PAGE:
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Incremental patterns in the amount of informal and formal care among non-demented and demented elderly persons results from a 3-year follow-up population-based study:  
Stockholm University, Faculty of Social Sciences, Aging Research Center (ARC), (together with KI).
Stockholm University, Faculty of Social Sciences, Aging Research Center (ARC), (together with KI).
Stockholm University, Faculty of Social Sciences, Aging Research Center (ARC), (together with KI).
Stockholm University, Faculty of Social Sciences, Aging Research Center (ARC), (together with KI).
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2011 (English)In: International Journal of Geriatric Psychiatry, ISSN 0885-6230, E-ISSN 1099-1166, Vol. 26, no 1, 56-64 p.Article in journal (Refereed) Published
Abstract [en]

Objective Elderly care includes complex interactions between formal services, informal care, morbidity and disabilities. Studies of the incremental effects of formal and informal care are rare and thus the objective was to describe the longitudinal patterns in formal and informal care given to non-demented and demented persons living in a rural area in Sweden.

Methods Transitions in the Kungsholmen-Nordanstig Project (n=919) was followed up 3 years later (n=579), presented as different combinations of informal and formal care, institutionalization and mortality. Number of hours spent on care was examined by the Resource Utilization in Dementia instrument (RUD). Bootstrapped descriptive statistics and regression models were applied.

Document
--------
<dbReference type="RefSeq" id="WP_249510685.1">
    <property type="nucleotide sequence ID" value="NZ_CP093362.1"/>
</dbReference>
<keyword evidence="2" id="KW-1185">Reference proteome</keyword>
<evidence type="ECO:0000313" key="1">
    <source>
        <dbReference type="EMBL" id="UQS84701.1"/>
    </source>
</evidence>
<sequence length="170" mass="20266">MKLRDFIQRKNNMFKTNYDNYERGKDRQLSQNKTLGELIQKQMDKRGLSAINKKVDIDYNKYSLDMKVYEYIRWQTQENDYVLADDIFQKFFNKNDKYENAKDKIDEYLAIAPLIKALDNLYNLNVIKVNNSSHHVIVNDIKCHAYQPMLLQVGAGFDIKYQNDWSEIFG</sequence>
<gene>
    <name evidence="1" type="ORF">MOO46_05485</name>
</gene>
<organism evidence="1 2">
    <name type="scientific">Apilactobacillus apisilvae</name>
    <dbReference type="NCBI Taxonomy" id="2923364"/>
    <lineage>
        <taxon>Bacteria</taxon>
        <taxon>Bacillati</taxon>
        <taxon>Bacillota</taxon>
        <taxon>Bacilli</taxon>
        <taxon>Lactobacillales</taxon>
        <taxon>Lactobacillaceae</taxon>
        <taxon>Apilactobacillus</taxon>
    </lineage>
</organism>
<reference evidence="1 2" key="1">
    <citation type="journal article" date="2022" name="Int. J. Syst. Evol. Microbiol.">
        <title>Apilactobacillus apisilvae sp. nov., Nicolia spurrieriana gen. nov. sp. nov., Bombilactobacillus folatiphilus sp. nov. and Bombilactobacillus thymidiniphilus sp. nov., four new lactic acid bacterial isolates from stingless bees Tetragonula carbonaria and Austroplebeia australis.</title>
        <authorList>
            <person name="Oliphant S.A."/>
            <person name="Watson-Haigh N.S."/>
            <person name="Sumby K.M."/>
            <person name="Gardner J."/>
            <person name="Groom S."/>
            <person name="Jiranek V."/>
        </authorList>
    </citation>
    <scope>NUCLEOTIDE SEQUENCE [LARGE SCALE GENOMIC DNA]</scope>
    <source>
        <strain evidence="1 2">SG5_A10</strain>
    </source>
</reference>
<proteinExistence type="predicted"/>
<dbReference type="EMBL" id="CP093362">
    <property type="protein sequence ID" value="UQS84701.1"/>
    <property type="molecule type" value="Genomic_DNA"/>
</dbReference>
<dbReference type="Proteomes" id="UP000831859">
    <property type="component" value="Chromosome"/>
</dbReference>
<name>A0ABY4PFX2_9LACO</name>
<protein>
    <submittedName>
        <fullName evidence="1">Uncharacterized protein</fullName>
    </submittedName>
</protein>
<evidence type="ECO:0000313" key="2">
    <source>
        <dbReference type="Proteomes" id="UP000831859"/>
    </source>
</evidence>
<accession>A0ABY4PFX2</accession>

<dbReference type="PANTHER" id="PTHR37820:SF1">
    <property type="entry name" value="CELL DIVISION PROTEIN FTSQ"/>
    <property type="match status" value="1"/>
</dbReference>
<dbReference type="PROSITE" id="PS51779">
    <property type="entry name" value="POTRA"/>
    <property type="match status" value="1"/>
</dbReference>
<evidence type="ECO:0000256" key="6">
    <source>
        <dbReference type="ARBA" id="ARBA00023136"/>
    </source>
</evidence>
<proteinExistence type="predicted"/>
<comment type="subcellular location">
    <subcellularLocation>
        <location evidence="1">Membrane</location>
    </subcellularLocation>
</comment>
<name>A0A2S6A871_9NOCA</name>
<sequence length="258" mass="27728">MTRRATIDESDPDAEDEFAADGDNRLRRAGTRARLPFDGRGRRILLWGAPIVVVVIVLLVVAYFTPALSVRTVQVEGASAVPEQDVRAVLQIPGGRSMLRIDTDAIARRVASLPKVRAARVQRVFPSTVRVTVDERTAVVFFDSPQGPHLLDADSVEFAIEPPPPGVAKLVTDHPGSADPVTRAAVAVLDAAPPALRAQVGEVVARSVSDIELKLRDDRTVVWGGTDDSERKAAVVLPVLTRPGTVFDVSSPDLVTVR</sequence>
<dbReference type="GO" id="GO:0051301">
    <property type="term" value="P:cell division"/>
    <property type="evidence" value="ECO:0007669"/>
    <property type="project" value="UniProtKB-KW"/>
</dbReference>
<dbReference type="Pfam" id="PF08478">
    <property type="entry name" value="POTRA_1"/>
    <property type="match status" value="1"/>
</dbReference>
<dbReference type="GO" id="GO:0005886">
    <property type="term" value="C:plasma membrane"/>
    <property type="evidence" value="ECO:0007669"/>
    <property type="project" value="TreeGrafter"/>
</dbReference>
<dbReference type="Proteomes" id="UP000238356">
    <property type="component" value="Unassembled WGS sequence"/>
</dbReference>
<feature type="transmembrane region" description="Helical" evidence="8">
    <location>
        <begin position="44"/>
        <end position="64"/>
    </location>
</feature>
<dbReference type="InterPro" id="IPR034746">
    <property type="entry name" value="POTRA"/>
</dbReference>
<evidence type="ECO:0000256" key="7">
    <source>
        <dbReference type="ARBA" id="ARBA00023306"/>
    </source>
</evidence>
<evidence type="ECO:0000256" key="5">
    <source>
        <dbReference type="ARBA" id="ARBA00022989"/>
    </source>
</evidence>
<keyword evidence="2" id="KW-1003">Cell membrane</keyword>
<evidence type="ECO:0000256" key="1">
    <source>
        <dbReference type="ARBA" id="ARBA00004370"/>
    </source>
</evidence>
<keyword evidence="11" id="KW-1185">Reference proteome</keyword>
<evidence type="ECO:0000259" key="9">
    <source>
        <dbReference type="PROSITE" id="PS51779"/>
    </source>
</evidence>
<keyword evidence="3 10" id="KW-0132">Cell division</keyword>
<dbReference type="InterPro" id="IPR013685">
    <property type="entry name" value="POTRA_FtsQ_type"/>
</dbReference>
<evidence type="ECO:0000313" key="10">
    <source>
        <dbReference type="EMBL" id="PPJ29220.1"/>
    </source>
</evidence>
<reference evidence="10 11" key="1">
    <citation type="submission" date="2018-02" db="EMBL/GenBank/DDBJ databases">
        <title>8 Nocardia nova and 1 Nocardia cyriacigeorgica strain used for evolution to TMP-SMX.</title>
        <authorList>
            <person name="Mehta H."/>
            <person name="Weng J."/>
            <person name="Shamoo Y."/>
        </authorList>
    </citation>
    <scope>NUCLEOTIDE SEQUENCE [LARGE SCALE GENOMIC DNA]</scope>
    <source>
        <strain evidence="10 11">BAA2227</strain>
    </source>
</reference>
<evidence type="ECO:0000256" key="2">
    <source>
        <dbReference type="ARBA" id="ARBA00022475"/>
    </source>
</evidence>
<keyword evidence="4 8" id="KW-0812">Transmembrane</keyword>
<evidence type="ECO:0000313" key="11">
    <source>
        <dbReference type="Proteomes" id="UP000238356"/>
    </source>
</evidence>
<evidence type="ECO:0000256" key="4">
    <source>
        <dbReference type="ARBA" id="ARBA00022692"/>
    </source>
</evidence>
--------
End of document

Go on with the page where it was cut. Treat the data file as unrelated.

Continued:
Results The overall mortality during follow-up was 34%, and 15% had been institutionalized. Of those who lived at home, those receiving only formal care had been institutionalized to the greatest extent (29%; p<0.05). In terms of hours, informal care decreased amongst demented. The ratio between demented and non-demented was greater at baseline, both regarding informal care (10:1 and 3:1, respectively) and formal care (5:1 and 4:1, respectively). People with mild cognitive decline and no home support at baseline had a great risk of being receiver of care (formal or informal) or dead at follow-up.

Conclusions The amount of informal care was lower for demented persons still living at home at follow-up than at baseline, probably due to selection effects (institutionalization and mortality). Mild cognitive decline of non-users of care at baseline was strongly associated with receiving care or being dead at follow-up.

Place, publisher, year, edition, pages
2011. Vol. 26, no 1, 56-64 p.
National Category
Gerontology, specializing in Medical and Health Sciences
Identifiers
URN: urn:nbn:se:su:diva-85705DOI: 10.1002/gps.2488PubMedID: 20661877OAI: oai:DiVA.org:su-85705DiVA: diva2:584464
Available from: 2013-01-09 Created: 2013-01-09 Last updated: 2017-12-06Bibliographically approved

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